cluded in the second volume of
published Carolina Folkplays.
Joins Stock Company
Mrs. Patton says she became
“stage struck” while at Carolina
and joined a stock company in
Cincinnati, O. She gave up acting
because the work was tiring.
“Anyway,” she said, “I always
thought of myself as a writer. I
just wasn’t writing anything, that’s
Her real writing career did not
begin until after she married a
Duke University English profes
sor, Louis Patton.
“One morning I got up,” she
says. “The house needed cleaning.
I didn’t have a cook. I don’t like
to clean up very much. Louis said,
‘Forget about the housework. Just
go sit down and write’.”
She has been doing just that
ever since, between talking over
(Continued on page six)
Teams To Visit
For Play Day
The Athletic Association will
sponsor a Basketball Play Day
Saturday, March 1. Six schools
will participate in the Play Day.
They are Guilford, W. C., G. C.,
High Point, Meredith and Salem.
The first game will be played at
10:00 a.m. with Salem meeting
Guilford. The remainder of the
schedule is as follows:
10:20 W. C.—High Point
10:40 - Meredith—G. C.
11;00 High Point—Guilford
11:20 -- Meredith—'W. C.
11:40 Salem—High Point
1 :30 G. C.—Guilford
1:50 Salem—W. C.
2:10 - -- Meredith—High Point
2:30 Salem—G. C.
2:50 - W. C.—Guilford
3:10 - Salem—Meredith
3:30 - G. C.-W. C.
4:10 - High Point—G. C.
The visiting teams will be lunch
eon guests of Salem A. A. in the
college dining hall at noon. Im
mediately following the last game
in the afternoon refreshments will
be served in the basement of Bit
The basketball varsity will repre
sent Salem in the Play Day. All
students and faculty are invited to
attend The games as well as the
social in Bitting at 4:30.
T Will Show
Charm Week will begin Tuesday,
March 4, with a mock fashion
show in chapel.
This week, which is sponsored
by the I. R. S., is set aside each
year to emphasize the importance
of good grooming, poise and the
qualities which constitute charm.
At the end of the week, “Miss
Charm” will be selected by the 1.
R. S. council. Her identity will be
published in the Salemite March 7.
The mock fashion show will take
place March 4 in chapel immedi
ately after elections. The latest
fashions for both school wear and
evening engagements will be shown.
Florence Cole will supply the music
and Faye Lee will be the mistress
Tuesday evening at 6:30 p.m.
faculty and students are invited to
a coffee in the club dining room.
Edna Wilkerson and Jean Patton
will preside at the coffee table.
"Homemaking” To Be Topic
Mrs. John Whittaker is to be the
speaker in chapel Thursday morn
ing, March 6. Mrs. Whittaker, a
Salem graduate, is president of the
Winston-Salem Junior League and
is in charge of a scout troop. She
has four children.
“Homemaking” will be Mrs.
Whittaker’s topic. She will dis
cuss the skills a woman needs to
be a good homemaker and the re
sponsibility a woman should as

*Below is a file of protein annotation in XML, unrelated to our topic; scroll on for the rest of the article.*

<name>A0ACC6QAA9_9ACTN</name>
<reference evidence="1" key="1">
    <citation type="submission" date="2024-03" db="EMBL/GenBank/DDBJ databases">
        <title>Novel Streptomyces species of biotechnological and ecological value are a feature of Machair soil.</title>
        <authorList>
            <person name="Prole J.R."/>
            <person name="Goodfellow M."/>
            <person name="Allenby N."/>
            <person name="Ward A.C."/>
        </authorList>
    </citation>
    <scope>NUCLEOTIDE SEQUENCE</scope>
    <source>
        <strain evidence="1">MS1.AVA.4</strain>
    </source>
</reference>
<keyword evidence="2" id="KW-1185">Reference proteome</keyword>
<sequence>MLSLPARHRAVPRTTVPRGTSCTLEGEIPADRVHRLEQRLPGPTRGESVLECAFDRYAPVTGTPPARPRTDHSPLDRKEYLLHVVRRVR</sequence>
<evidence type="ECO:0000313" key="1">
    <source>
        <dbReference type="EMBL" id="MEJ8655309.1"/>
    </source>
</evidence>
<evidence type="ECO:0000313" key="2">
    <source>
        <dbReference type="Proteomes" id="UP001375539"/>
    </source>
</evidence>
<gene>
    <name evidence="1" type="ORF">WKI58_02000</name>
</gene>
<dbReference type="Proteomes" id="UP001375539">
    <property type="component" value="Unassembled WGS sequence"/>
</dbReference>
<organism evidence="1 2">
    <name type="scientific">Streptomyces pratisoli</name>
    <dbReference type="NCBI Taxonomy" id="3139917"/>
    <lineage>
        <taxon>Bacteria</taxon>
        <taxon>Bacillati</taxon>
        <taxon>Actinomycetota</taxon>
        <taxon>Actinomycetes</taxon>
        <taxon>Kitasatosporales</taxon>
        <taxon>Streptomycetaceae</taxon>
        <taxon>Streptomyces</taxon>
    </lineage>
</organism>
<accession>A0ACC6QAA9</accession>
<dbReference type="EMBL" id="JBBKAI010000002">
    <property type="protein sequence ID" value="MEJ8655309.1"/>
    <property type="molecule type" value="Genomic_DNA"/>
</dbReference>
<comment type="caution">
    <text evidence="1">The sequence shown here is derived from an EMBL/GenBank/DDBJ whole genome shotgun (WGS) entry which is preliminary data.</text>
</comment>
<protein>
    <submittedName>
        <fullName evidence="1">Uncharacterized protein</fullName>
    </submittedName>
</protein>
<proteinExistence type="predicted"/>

sume in civic affairs.
Spring Fashion Show
A local dress shop will sponsor
a spring fashion show Thursday
evening at 7:30 in the Day Student
Center. The members of the May
Court are to model. Ann Simpson
will be the narrator and Jane Little
is to provide background music.
Those participating in the mock
fashion show will be Emily War
den, Daisy Chonis, Betty McGlau-
gon, Lucy Harris, Lou Fike, Jean
Currin, Fae Deaton, Emma Sue
Larkins, Martha Newcomb, Jo Bell,
Marion Lewis, Edna Wilkerson,
Florence Swindell, Jane Little,
Emily Gunn, Kitty Burrus, Lu
Long Ogburn, Rooney Barnes,
Jane Brown and Mabel Taylor.
Curtain Hung In Old Chapel
A new Spanish red velour cur
tain has been hung in Old Chapel.
The curtain was purchased by the
Pierrettes after money was raised
by three curtain drives.
The first curtain drive was held
in January of 1951. Donations were
also received last year from the
Y. W. C. A. and the Order of the
A carnival was sponsored by the
Pierrettes in December of this year
to supplement the funds. Mr.
A. L. Byrd, who is active in local
theater work, secured and hung the
curtain for the Pierrettes.
’ '‘ Caroliiit:
16 Elected To
The Pierrette’s annual induction
ceremony took place Thursday,
Feb. 28, in chapel.
Sixteen girls were elected to ac
tive membership. They are Ann
Mixon, Jane Brown, Tinky Mil-
lican, Betsy Liles, Roony Barnes,
Frances Williams, Laurie Mitchell,
Sara Tullock, Elaine Williams, Bar
bara Lakey, Chris Crutchfield,
Sally Reiland, B r y o n Bowman,
Louise Fike, Rose Ann Worthing
ton and Ruth Macllroy.
Eleanor Frye opened the pro
gram by giving the qualifications
for members. She then read the
names of the old members and
called each new member forward
to receive her pin and membership
The program was concluded by
Lola Dawson, Pierrette president.
She welcomed the new members
and gave a brief resume of the
Pierrette’s progress in 1951-52
which was the club’s first year as
Y vespers will be held Sunday ^ major organization,
night at 6:30 in room 102 South.
“Beyond Our Own,” a movie, will ClclSS To AlCl KOTeCl
be the program.
The movie tells the story of two
brothers, a doctor and a preacher,
who have different ideas of life
and its meaning. Because of his
own unselfish life, the preacher
converts his brother to Christianity.
Members of, the faculty, students
and their guests are invited.
An aid to Korea project will be
sponsored by the Rev. E. A. Saw
yer’s Teachings of Jesus class.
Two members of the class will
contact Lt. Bill Woestendick, who
is now stationed in Korea. He
will assist by giving suggestions
of worthy Koreans whom the class